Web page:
Saturday, May 28, 2011

As simple (and as complex) as 1-2-3


Recently I had the great pleasure to present at a "Friday Session" organized by Cleverwood. The format is great because it's time boxed to 1.5 to 2 hours during which people who know something that could be useful to the others run the session. Usually the topics are focused on the Internet, social media, mobile technologies...etc However, because the challenge of dealing with people is a great one, I'm trying to contribute content that comes from my interest in NLP and coaching.


For many people, dealing with people is one of the most challenging things in professional life. For consultants, dealing with people is critical to the success of their projects. That's why I focused my Friday Session on two key concepts that can be used in a variety of contexts: personal relationships, sales, business development, negotiation...etc. These two concepts are:



  1. the tao of engagement, which is based on the idea that if you want to achieve lasting results with a customer or as part of a project team, you must nurture relationship with people while striving to achieve challenging goals. That's easier said than done and it's easy to become either an inefficient socialized or a competent jerk 

    TaoEngagement 

  2. the perceptual positions which are the different points of view that often emerge in work contexts. Becoming aware of the different positions that exist and starting to consciously process information from three angles is perhaps the single most valuable asset to be able to handle situations that may become "stuck" or enter never-ending loops in terms of patterns of relationship. The purpose of the tool is to deal with situations of conflict, disagreement, negotiation, sales and people management.



1-2-3_Roles 
The way to use this is simple, but you have to accept the principle of immersing yourself in each of the roles without any attachment whatsoever for your "Me" position:



  1. start by describing the situation you'd like to deconstruct, understand and improve. Descriptions should be with as many details as you possibly can;

  2. define three distinct spots in the room and allocate them to you for the "Me" position, to your alter ego for the "Other" position and to a neutral "Observer". Using different spots is really important because of anchoring, i.e. the unconscious connexion we make between things that happen in the physical space and concepts, ideas, emotions...etc Thus we want to maximise our ability to really play the role of the "Other" without "contaminating" it with elements, judgment, rejection or confusion between thoughts, feelings of "Me" and thoughts, feelings of the "Other"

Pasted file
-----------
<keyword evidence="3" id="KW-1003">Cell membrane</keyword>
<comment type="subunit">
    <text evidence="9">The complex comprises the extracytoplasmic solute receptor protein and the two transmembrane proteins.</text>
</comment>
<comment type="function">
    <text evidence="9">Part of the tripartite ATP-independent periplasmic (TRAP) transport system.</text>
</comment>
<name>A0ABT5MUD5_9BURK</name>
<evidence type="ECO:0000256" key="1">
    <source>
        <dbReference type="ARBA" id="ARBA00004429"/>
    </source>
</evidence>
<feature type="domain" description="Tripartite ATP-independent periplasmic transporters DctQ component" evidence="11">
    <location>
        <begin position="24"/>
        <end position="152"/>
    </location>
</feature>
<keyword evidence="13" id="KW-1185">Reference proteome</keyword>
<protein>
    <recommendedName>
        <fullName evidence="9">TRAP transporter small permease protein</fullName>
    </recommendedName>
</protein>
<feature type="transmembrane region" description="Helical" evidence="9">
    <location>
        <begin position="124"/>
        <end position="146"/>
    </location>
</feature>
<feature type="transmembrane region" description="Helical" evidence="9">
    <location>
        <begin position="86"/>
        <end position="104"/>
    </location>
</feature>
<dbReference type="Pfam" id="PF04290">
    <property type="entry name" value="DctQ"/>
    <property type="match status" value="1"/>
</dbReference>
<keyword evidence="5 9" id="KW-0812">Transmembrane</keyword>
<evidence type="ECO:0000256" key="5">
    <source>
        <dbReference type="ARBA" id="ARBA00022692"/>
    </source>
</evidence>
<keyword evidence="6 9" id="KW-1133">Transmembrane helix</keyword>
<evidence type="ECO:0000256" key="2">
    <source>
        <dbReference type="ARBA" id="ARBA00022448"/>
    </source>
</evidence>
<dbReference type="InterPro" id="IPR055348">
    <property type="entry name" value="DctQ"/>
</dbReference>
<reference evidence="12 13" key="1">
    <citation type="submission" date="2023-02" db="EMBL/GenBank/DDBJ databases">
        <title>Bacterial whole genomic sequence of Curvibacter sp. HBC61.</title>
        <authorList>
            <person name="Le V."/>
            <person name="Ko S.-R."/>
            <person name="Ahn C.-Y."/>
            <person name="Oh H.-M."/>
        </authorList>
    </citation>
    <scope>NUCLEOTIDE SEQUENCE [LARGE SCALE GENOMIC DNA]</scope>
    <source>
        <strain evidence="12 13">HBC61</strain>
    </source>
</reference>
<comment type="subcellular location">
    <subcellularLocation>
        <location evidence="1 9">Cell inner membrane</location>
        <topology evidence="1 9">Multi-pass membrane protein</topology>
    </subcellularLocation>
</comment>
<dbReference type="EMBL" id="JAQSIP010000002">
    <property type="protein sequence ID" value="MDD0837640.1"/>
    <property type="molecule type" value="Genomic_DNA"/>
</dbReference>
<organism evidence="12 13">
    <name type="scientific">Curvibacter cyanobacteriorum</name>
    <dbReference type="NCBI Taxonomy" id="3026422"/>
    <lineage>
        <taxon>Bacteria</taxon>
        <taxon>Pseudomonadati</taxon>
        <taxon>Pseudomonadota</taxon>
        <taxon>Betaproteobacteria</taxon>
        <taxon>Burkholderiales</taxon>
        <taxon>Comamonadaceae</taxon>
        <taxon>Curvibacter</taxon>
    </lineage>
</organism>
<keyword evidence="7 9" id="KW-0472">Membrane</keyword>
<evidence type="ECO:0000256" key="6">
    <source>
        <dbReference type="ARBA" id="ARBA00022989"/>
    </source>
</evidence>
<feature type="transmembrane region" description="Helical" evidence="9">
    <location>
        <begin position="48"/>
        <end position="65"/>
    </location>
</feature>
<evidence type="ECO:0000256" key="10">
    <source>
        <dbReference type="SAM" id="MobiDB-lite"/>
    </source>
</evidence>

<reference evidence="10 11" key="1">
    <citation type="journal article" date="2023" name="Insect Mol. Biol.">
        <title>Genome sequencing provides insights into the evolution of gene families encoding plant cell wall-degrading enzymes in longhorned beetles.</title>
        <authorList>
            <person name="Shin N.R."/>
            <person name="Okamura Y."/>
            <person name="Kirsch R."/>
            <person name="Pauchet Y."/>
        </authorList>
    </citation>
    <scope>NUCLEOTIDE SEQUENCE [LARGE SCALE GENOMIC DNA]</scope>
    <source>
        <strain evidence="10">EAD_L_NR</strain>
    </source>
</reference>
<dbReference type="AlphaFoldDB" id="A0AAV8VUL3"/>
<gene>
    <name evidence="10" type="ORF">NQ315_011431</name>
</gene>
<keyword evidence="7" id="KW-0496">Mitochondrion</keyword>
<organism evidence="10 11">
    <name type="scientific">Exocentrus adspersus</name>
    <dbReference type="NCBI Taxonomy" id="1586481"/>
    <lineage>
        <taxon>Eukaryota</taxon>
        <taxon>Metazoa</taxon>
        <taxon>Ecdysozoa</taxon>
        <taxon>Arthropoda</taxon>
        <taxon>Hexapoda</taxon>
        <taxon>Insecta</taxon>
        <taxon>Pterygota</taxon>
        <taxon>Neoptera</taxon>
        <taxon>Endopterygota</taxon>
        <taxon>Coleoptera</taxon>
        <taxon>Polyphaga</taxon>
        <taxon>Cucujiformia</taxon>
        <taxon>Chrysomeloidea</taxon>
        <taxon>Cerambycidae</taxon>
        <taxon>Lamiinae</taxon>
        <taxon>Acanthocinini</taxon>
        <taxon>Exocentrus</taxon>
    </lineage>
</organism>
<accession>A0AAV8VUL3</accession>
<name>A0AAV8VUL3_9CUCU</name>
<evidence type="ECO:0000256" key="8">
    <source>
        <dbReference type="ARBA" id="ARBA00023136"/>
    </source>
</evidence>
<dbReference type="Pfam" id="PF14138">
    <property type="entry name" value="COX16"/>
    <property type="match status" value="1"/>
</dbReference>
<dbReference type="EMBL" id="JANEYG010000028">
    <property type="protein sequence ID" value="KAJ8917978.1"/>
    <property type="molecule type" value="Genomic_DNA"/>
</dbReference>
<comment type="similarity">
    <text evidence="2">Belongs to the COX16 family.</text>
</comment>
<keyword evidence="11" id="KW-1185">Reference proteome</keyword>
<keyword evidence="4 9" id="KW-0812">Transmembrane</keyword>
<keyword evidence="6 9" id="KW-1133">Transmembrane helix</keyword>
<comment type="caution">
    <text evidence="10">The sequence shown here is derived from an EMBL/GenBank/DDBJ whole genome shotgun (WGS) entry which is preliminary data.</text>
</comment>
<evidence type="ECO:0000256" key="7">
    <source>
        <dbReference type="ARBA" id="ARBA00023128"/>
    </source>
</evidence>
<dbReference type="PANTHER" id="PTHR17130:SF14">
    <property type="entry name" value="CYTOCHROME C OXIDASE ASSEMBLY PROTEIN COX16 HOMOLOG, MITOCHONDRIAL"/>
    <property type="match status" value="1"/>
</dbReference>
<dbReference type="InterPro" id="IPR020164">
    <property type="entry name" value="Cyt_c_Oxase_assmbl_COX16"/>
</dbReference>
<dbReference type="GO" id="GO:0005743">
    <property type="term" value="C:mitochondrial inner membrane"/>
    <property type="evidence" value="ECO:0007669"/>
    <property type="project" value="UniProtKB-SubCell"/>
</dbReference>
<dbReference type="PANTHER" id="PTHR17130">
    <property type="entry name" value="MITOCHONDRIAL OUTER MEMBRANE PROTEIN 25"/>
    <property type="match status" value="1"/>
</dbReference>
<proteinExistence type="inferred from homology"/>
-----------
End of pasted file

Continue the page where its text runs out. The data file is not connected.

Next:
3. firstly sit at the "1" (or "Me") position and examine the scene; identify clearly how the person sitting in that position thinks and feels, what she says or does during the scene that is being player;

  4. then "leave" your Self at position 1 and explore position 2 as though you were the "Other": what does he think, feel, say and do? What values are involved in the scene (as far as you can tell with the info you have, which is incomplete, but enough to start working;

  5. having expressed what 1 and 2 think, feel, say and do, you must now go and observe the scene from a neutral position of the "Observer", position 3. The Observer is full of curiosity, openness, positive intentions and has no judgment whatsoever. From that position you can assess the quality of the exchange between 1 and 2, identify good aspects as well as areas that can be improved. Then from position 3 you suggest behavioral changes for position 1 and replay the amended scene to examine what changes have occurred to the way 1 and 2 think, feel, say and do.


This can be used to understand conflict, develop negotiating positions, work on a sales pitch...etc It's a great way to explore the "Other" position and understand the way the whole system made of "Me" and "Other" actually works.


So, overall it's "as simple as 1-2-3" and no, business cannot be about me, myself and I.



The Tao of Engagement


Perceptual positions



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